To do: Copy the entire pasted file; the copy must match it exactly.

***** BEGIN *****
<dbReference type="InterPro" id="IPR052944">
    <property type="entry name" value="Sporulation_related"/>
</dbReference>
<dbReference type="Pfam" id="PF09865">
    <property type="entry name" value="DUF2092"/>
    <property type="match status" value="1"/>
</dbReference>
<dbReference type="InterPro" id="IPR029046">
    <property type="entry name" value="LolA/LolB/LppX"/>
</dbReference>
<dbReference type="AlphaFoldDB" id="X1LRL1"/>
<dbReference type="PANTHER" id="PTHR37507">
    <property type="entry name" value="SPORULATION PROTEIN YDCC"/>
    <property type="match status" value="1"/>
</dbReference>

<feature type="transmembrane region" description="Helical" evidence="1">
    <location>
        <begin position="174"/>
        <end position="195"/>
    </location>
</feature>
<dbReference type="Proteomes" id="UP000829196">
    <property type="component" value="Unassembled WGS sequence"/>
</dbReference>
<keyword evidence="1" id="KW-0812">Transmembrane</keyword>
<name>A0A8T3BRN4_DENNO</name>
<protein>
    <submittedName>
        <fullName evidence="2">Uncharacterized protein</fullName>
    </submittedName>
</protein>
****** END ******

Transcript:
<dbReference type="InterPro" id="IPR052944">
    <property type="entry name" value="Sporulation_related"/>
</dbReference>
<dbReference type="Pfam" id="PF09865">
    <property type="entry name" value="DUF2092"/>
    <property type="match status" value="1"/>
</dbReference>
<dbReference type="InterPro" id="IPR029046">
    <property type="entry name" value="LolA/LolB/LppX"/>
</dbReference>
<dbReference type="AlphaFoldDB" id="X1LRL1"/>
<dbReference type="PANTHER" id="PTHR37507">
    <property type="entry name" value="SPORULATION PROTEIN YDCC"/>
    <property type="match status" value="1"/>
</dbReference>

<feature type="transmembrane region" description="Helical" evidence="1">
    <location>
        <begin position="174"/>
        <end position="195"/>
    </location>
</feature>
<dbReference type="Proteomes" id="UP000829196">
    <property type="component" value="Unassembled WGS sequence"/>
</dbReference>
<keyword evidence="1" id="KW-0812">Transmembrane</keyword>
<name>A0A8T3BRN4_DENNO</name>
<protein>
    <submittedName>
        <fullName evidence="2">Uncharacterized protein</fullName>
    </submittedName>
</protein>